Vanevan Monastery (Church of St. Grigor on the left).
|Location||Artsvanist village, Gegharkunik Province, Armenia|
|Affiliation||Armenian Apostolic Church|
|Architectural type||Cruciform church with four semicircular apses|
|Dome(s)||2 (one on the main church and a second on the church to the right that has since collapsed)|
Vanevan Monastery (Armenian: Վանևան) is a monastery located along a gorge south of the village Artsvanist slightly south-east of Lake Sevan in the Gegharkunik Province of Armenia. The main church of Saint Grigor, was built in 903 by Prince Shapuh Bagratuni and his sister Mariam, siblings of King Smbat I. The church located on the right side (facing the monastery) may have been built around the same time, but the gavit between the two was added later. Saint Grigor was renovated and restored by King Gagik I of the Bagratid dynasty in the late 10th century. During this restoration a surrounding wall was built.
It has four central arches that widen progressively. An addition of a corner course between the arch bands allows this to occur. Vanevan and Tatev are the earliest such examples of this. Saint Grigor's drum is octagonal inside and outside with an inscription on the outer portion that dates the church. The drums of both the main church and the church on the left have a decorative molded band that is identical in both churches, leading to the belief that the two churches are contemporaneous. Only the dome on the main church has survived, while the dome and drum of the church on the right has since collapsed.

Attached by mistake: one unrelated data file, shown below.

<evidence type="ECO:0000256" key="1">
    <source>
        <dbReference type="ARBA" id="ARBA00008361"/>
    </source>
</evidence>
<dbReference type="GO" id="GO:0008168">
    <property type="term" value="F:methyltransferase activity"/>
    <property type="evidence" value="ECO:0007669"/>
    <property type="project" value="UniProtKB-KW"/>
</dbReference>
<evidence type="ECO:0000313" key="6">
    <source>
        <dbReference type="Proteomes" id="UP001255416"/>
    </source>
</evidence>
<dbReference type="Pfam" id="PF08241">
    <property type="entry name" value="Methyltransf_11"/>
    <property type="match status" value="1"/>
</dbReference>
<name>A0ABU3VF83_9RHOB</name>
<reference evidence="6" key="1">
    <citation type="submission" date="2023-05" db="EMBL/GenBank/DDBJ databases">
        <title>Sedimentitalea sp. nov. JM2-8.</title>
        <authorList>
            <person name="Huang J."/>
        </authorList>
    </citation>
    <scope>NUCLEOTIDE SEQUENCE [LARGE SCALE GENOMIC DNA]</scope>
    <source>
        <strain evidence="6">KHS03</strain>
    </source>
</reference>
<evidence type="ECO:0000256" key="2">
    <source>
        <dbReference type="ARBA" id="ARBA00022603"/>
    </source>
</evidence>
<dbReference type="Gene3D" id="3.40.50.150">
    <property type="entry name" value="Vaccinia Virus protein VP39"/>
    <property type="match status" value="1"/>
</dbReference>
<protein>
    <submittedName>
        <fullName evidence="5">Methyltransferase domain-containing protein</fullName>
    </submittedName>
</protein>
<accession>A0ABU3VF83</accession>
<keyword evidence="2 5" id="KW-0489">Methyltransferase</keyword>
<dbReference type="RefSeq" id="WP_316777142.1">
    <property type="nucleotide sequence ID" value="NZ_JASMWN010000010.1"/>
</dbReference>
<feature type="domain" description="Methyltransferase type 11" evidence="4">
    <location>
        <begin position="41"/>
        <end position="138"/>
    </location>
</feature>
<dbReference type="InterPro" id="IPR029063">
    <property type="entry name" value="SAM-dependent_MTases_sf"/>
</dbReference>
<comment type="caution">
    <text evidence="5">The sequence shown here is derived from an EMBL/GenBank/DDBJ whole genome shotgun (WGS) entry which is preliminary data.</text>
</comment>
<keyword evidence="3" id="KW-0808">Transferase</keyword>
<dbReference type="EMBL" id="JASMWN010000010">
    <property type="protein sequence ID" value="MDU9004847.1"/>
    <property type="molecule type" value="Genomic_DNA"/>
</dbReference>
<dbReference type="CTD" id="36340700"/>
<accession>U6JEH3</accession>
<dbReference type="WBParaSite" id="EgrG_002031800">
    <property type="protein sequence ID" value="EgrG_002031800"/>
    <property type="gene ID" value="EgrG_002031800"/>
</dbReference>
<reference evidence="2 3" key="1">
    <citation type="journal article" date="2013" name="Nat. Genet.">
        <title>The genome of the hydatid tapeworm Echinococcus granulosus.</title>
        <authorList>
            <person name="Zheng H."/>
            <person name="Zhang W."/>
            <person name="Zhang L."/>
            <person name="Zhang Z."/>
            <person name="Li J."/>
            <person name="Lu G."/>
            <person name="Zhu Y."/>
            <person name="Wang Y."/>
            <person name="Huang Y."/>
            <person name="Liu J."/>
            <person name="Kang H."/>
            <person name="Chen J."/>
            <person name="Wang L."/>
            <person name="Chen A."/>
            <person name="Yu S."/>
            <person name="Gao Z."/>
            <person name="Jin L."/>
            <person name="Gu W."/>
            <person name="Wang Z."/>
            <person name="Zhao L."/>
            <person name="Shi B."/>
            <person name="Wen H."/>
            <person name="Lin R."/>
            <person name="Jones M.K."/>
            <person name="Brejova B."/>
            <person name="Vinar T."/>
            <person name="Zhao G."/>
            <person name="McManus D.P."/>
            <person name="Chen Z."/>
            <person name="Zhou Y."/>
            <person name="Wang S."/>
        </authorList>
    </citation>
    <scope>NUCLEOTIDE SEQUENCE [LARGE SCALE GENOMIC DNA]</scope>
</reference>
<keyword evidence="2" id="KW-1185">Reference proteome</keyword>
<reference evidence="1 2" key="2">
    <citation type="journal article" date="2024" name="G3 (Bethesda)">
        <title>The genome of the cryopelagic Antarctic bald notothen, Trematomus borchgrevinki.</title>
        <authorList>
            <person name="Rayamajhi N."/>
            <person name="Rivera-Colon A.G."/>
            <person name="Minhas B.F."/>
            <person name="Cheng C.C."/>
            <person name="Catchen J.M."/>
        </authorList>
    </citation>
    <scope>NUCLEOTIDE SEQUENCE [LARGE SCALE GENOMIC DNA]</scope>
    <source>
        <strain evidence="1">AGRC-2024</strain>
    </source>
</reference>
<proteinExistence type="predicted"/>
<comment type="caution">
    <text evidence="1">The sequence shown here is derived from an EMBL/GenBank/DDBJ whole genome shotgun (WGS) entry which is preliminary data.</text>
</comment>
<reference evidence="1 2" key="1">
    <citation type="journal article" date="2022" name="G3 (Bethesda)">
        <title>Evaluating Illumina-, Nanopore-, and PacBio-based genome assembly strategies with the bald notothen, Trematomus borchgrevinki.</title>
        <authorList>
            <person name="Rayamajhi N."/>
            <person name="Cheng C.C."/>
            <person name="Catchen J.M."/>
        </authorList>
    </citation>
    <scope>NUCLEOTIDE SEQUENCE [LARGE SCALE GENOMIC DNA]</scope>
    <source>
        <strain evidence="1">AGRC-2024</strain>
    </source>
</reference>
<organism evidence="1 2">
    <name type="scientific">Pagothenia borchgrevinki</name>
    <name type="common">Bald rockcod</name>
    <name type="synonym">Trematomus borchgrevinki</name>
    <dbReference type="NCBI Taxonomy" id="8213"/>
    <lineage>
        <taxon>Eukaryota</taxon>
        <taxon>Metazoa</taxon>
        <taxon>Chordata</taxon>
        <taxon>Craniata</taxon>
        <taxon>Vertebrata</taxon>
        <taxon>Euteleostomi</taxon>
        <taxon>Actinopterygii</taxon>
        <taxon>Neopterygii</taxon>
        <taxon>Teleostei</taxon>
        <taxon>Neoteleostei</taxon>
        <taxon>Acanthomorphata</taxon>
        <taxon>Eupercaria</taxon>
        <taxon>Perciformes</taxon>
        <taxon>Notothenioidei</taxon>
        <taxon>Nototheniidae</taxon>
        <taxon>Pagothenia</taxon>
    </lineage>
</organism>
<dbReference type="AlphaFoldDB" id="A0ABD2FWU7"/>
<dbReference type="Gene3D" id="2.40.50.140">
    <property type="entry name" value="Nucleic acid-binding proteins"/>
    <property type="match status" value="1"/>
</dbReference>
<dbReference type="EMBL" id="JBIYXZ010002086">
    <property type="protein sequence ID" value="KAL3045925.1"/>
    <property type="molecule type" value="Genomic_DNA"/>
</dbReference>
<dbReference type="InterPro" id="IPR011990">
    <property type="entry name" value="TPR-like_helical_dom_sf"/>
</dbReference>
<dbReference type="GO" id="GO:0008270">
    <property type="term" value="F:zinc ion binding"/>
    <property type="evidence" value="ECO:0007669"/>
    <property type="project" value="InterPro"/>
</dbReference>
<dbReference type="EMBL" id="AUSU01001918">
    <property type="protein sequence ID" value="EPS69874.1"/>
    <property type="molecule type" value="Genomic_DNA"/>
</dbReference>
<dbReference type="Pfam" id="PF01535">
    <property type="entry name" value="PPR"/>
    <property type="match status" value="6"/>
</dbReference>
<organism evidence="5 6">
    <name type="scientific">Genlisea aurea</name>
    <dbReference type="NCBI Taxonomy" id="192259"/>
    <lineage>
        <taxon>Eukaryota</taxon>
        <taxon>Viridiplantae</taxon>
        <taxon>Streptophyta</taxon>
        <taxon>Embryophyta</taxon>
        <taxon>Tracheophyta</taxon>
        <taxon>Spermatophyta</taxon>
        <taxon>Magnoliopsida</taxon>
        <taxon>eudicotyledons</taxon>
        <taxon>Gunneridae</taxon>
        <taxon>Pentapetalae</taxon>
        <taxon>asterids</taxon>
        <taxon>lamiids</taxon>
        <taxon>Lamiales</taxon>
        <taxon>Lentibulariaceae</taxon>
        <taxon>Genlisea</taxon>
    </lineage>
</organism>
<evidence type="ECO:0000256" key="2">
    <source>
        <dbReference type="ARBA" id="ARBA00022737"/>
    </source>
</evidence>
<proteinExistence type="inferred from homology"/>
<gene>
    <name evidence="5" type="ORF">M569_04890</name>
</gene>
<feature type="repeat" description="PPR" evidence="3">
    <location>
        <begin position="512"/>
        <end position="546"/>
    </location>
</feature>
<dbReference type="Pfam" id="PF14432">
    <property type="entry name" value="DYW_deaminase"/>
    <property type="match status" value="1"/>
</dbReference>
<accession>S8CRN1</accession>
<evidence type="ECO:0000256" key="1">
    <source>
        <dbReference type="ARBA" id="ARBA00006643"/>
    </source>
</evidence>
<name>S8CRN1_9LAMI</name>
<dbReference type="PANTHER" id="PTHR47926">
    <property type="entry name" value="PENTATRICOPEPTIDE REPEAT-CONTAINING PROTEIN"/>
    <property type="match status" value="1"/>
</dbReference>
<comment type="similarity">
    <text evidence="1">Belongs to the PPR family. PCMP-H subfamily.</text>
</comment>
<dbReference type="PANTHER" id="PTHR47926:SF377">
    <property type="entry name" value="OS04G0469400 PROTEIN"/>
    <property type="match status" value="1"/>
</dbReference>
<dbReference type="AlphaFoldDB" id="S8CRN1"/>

Behind the monastery is a spring and cave which leads out to the top of the ravine. It is said that it was once used as an escape route from Turkish invaders. Headed east up the side of the ravine behind the monastery not too far away is a large but now broken khachkar monument. Also in the vicinity just south of Artsvanist is an early cemetery and remains of a church. Approximately three kilometers south of this is Kolataki Saint Astvatsatsin Church from the late 9th - early 10th century and Hnevank from the 10th century. Nearby is also the cyclopean fortress Bruti Berd.
- Brady Kiesling, Rediscovering Armenia, p. 46; original archived at Archive.org, and current version online on Armeniapedia.org.
- Kiesling, Brady (2005), Rediscovering Armenia: Guide, Yerevan, Armenia: Matit Graphic Design Studio
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